NEW YORK (Reuters) – The United Nations Syria mediator urged the United States and Russia on Monday to make the most of “some calm” in the war-torn country and talk with each other about a push for peace.
A crackdown by Syrian President Bashar al-Assad on pro-democracy protesters in 2011 led to civil war, with Moscow backing Assad and Washington supporting the opposition. Millions of people have fled Syria and millions are internally displaced.
Islamic State also took advantage of the chaos to gain a foothold in Syria.
U.N. Syria envoy Geir Pedersen told the 15-member Security Council that since the war started too many “fleeting opportunities to turn dynamics towards a political path were lost,” warning that those “missed moments were followed by renewed violence and a hardening of positions.”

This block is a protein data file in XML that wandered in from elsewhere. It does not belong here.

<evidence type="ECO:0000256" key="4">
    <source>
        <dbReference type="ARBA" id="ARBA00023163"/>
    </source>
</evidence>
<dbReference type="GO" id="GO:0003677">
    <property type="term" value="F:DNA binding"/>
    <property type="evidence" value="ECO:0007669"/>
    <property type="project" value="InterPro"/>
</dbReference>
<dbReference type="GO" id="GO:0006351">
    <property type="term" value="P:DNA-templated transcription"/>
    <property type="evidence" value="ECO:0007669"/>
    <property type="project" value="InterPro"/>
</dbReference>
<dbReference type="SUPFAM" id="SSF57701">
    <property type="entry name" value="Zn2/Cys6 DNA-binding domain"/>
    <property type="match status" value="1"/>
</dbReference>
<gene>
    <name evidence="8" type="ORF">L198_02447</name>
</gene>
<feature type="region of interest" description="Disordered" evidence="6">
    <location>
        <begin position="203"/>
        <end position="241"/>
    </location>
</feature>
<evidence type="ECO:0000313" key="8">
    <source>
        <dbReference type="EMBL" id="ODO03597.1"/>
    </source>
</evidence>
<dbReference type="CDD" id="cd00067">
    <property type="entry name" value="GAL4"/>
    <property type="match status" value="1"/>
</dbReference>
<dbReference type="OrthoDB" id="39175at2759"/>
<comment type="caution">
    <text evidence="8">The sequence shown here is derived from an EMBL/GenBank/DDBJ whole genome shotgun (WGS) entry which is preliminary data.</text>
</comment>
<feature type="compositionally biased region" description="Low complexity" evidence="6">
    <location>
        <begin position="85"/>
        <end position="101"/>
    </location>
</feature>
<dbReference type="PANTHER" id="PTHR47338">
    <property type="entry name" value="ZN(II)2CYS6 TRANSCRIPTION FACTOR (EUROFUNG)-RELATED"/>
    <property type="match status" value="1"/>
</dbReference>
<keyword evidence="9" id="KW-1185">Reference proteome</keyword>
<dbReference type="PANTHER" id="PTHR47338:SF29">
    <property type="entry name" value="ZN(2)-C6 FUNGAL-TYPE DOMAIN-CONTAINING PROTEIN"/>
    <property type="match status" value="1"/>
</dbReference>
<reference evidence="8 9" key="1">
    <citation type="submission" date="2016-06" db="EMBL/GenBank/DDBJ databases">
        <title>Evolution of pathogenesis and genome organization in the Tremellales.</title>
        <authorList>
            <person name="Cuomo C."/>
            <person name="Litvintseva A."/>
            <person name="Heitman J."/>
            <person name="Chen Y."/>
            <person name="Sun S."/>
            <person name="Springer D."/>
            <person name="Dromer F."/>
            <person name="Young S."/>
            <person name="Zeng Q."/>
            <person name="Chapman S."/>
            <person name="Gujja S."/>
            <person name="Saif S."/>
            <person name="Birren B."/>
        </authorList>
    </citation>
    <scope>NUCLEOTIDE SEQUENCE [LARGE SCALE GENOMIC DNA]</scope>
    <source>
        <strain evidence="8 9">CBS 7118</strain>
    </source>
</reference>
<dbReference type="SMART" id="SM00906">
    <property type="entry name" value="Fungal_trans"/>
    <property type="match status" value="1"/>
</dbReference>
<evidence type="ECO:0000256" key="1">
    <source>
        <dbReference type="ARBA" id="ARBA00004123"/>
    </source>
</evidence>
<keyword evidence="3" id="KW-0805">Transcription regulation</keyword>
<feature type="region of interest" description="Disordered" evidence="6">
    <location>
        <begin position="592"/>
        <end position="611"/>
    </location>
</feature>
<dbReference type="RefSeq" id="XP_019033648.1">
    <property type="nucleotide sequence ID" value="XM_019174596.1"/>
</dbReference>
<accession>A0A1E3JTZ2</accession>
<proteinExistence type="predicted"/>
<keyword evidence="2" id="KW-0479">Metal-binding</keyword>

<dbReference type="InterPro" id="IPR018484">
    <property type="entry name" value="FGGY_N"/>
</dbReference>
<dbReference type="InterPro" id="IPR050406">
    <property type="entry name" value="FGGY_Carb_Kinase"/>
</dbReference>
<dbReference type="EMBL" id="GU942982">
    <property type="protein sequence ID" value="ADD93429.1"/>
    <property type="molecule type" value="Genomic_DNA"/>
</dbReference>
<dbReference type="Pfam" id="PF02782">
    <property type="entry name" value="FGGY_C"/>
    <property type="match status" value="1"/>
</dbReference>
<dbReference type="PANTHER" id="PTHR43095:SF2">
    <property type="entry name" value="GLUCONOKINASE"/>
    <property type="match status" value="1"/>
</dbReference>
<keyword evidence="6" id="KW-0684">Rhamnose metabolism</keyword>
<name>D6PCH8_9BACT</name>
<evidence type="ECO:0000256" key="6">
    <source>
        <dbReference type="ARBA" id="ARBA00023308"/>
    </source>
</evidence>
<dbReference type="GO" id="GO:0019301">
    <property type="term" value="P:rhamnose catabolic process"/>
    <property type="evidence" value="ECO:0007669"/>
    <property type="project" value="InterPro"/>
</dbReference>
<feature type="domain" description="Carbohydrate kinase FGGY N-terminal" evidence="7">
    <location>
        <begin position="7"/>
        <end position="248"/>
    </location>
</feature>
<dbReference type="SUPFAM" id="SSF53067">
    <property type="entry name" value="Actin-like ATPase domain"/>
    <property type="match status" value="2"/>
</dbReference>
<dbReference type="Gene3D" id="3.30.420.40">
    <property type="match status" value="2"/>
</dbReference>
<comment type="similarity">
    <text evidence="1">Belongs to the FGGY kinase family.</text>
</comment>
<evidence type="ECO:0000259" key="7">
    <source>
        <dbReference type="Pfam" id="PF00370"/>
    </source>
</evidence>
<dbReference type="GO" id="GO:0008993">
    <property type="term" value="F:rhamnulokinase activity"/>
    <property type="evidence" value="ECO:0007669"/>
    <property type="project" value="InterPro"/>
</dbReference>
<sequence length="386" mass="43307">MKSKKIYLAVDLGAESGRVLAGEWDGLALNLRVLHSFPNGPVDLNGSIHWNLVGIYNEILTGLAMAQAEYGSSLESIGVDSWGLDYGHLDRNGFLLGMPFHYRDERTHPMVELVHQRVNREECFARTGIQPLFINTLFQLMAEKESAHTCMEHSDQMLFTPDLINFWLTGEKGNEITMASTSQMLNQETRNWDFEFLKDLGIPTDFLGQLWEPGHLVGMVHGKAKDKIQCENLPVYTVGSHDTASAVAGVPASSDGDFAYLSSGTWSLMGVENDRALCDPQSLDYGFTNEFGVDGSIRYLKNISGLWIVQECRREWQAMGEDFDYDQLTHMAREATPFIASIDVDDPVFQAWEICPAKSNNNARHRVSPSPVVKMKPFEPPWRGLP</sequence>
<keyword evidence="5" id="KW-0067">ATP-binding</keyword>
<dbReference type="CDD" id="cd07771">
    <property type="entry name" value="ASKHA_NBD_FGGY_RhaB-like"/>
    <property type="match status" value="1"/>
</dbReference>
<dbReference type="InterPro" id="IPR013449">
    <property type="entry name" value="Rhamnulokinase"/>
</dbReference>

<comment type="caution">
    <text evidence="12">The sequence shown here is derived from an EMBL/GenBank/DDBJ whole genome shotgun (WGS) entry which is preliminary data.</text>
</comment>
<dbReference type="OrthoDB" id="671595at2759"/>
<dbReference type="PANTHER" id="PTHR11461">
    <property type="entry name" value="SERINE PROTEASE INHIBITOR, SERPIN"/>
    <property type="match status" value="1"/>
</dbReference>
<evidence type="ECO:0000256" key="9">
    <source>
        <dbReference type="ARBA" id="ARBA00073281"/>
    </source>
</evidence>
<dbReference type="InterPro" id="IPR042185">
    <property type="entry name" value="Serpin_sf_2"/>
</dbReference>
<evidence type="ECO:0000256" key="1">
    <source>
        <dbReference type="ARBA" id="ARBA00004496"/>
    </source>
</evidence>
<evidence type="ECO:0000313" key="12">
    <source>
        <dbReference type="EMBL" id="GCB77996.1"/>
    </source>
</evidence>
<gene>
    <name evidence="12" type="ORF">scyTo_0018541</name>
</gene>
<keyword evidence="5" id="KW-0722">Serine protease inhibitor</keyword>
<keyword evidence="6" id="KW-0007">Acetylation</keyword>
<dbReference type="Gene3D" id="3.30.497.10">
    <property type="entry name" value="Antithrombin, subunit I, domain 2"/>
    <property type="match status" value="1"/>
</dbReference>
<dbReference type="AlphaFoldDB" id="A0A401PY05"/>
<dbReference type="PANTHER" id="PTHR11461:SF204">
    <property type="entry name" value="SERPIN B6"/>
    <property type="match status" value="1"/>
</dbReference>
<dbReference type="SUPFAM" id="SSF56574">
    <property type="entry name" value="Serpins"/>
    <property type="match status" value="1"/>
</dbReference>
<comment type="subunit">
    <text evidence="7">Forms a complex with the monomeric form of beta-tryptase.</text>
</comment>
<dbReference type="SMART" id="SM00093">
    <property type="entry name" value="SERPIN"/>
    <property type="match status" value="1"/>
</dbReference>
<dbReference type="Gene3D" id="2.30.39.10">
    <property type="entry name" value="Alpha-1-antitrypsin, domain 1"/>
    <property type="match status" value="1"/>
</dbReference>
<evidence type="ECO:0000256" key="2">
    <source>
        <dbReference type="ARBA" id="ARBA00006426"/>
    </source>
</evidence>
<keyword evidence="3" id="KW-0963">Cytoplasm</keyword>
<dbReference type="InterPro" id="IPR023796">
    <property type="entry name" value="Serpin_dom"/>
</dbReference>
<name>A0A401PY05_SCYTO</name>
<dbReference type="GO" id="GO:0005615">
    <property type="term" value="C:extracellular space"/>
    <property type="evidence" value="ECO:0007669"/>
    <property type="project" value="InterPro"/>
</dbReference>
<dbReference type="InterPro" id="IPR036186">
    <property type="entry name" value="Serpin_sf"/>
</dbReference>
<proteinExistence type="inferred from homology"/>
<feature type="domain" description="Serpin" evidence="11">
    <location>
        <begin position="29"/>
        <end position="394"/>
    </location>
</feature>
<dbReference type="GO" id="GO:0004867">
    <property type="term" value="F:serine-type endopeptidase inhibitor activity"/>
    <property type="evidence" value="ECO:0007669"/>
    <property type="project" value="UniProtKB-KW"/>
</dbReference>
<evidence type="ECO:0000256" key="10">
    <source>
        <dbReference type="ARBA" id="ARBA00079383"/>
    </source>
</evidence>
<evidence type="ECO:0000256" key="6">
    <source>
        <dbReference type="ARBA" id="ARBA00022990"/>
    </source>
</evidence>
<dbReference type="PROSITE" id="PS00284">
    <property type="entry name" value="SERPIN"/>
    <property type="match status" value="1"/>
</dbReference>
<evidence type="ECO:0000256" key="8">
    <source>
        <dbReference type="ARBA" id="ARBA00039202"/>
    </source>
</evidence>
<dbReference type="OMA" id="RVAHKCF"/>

“With some calm, with the common threats of COVID and ISIS, and with the Syrian people continuing to suffer, I want to stress that renewed and meaningful international cooperation, building trust and confidence between international stakeholders and with Syrians … is essential,” Pedersen said.
“I believe that Russian-American dialogue has a key role to play here, and I encourage them to pursue it,” he said.
Pedersen is the fourth U.N. envoy to try and mediate peace in Syria.
Northwestern Syria is the last major piece of territory held by rebels fighting Assad. Backed by Russia and Iran, Assad waged his latest offensive to recover the area earlier this year. Fighting has calmed since March when Turkey, which backs some groups opposed to Assad, agreed a ceasefire with Russia.
(Reporting by Michelle Nichols; editing by Grant McCool)